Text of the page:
So, lot's to see and do in Philomont this coming weekend and that includes me.  I'll be in the "Philomont garden PHair" with plants--my greenhouse is jam-packed with scented geraniums, salad fixin's and pumpkin seedlings--and many other goodies and surprises to show you so make sure you stop by and say hello.  I definitely will be there.

Monday, April 12, 2010

April Blossoms and Blooms

Like the song says, "I've got pieces of April.  I'll keep them in a memory bouquet,"  because some of the "pieces of April" particularly in the garden, are also some of my favorite things. Last week's unexpected heat wave caused the daffodils to fade and the tress and other flowers to flourish all over the place here at Blooming Hill and each of these April bloomers was in a race with another to see who could look their most fabulous, first.   The rainbow of color that the trees and shrubs now boast all at once, is almost too much to believe and even the early green grass got greener with the half inch of rain that came late in the week.

Always in her subtle (and often not so subtle) way, Mother Nature gave me a bit of a start when I turned the corner into the herb garden one breezy morning to find the Yoshino Cherry Tree gently snowing its petals all over the place.  Now, we all know how beautiful the first snow of the winter season can be, but can it really compete with fragrant, fluttering pink cherry blossom petals floating over sprouting flowers and herbs to the gentle rhythm of a fountain?  I think not--at least not during the month of April!

Who can talk about April without at least mentioning tulips?  The tulips throughout the garden beds are a stunning Chinese red standing sturdy against this April's  forces of nature.  A little liquid fence seems to be keeping those devil deer at bay, yet the hot, hot sun of last week tried its best to make the tulips wither before their time. They, along with me, suffered some early wilt but, despite being slapped around a bit by the heat, their resilience still shines in their happy, welcoming manner. The hyacinths are also exhibiting their staying power and are using  the tulips as their inspiration to perfume the brick walkway to the front door.

And then, there is the Pink Dogwood Tree (Cornus Florida 'rubra")--one of my special April favorites.  When it is in full bloom, the entire tree looks like one of those "wrist-let" corsages that  girls wear to their Senior Prom.  The delicate pink-tinged blossoms give the whole tree frothy, "frolicky" and feminine appeal and I keep waiting for Pollyanna to come skipping out from behind it whenever glance its way. It shamelessly flaunts itself, not only in the spring but also in the fall with deep red foliage and branches sprinkled with red berries.  Who doesn't love this tree?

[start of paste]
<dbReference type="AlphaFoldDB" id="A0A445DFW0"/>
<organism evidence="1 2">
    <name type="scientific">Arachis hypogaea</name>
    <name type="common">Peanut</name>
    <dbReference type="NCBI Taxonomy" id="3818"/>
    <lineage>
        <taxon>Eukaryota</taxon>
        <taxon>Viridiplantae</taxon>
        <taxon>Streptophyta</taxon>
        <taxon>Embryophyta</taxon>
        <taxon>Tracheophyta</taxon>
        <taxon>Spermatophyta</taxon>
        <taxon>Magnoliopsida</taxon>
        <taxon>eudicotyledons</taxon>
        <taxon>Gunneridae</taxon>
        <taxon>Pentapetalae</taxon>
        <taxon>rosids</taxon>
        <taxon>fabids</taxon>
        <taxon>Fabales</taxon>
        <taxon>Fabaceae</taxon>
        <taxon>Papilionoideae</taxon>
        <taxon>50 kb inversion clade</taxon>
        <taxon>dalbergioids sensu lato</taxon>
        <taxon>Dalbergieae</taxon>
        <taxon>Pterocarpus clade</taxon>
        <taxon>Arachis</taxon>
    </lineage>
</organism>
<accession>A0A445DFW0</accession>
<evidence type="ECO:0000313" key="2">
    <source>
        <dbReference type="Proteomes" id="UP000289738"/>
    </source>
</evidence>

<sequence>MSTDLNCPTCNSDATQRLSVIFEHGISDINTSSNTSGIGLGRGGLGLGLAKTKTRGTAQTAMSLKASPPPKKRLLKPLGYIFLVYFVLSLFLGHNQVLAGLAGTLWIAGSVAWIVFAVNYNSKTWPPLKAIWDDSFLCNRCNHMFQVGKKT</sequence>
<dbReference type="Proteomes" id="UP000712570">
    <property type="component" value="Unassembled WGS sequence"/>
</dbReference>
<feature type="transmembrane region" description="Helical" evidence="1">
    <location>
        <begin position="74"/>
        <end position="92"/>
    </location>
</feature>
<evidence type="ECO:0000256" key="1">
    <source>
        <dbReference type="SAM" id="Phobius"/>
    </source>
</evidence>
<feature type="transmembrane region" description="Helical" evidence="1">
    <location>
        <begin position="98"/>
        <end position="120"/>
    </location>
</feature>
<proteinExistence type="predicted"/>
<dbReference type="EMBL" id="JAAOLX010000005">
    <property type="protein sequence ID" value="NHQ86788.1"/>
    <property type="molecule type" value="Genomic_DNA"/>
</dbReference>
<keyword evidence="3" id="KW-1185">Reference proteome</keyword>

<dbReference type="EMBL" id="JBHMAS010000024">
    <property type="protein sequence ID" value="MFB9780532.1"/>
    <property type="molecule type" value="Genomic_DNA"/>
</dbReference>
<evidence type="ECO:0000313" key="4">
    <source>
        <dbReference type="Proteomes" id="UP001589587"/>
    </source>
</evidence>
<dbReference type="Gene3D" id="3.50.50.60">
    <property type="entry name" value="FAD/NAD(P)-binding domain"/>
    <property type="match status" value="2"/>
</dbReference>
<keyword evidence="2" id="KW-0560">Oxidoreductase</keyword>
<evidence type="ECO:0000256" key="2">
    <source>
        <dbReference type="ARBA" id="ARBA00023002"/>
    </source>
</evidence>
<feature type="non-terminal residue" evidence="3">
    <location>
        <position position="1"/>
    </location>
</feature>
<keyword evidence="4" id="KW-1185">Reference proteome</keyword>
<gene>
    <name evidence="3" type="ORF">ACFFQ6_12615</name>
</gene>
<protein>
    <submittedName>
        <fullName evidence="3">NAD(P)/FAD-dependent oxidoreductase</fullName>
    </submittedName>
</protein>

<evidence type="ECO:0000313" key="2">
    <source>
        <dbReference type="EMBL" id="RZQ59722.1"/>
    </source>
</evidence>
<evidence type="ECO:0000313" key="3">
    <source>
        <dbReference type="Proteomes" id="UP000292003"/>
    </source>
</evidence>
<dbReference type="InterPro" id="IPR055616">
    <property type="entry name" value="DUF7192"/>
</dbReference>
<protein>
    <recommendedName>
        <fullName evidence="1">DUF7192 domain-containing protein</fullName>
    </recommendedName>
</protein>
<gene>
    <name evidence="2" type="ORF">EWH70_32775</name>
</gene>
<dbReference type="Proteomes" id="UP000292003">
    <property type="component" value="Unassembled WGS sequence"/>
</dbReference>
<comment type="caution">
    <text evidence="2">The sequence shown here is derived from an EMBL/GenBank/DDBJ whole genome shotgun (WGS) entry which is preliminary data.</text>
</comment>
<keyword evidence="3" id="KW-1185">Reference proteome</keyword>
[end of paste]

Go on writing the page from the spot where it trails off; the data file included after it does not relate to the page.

One of my favorite of sweet-scented shrubs is the Korean Spicebush (Viburnum) that sits next to our back porch.  Even during the cool April evenings, its light perfume floats into the kitchen prompting me to keep the door open as long as I can.  Who needs to cook when all you have to do is breathe in its soft and savory smell reminiscent of cinnamon and other oriental spices.  The creamy white pom-poms made up of tiny flowers are also blushed with pink and clustered together to make this large, woody shrub a show stopper during early spring days.

The Eastern Red Bud Tree (Cercis Canadensis) is not about to be up-staged by her pink dogwood cousin, especially when it comes to Senior Prom night.  The graceful limbs are covered with frilly magenta-pink blooms that stand out beautifully against the greening landscape.  These trees, like the dogwoods are plentiful in our area and we are ever-so-lucky that we can enjoy them in person just about wherever we go around here, from the backyard, to the forest to the side of the road where they grace the scenery and bring a bit of colorful serendipity to the setting.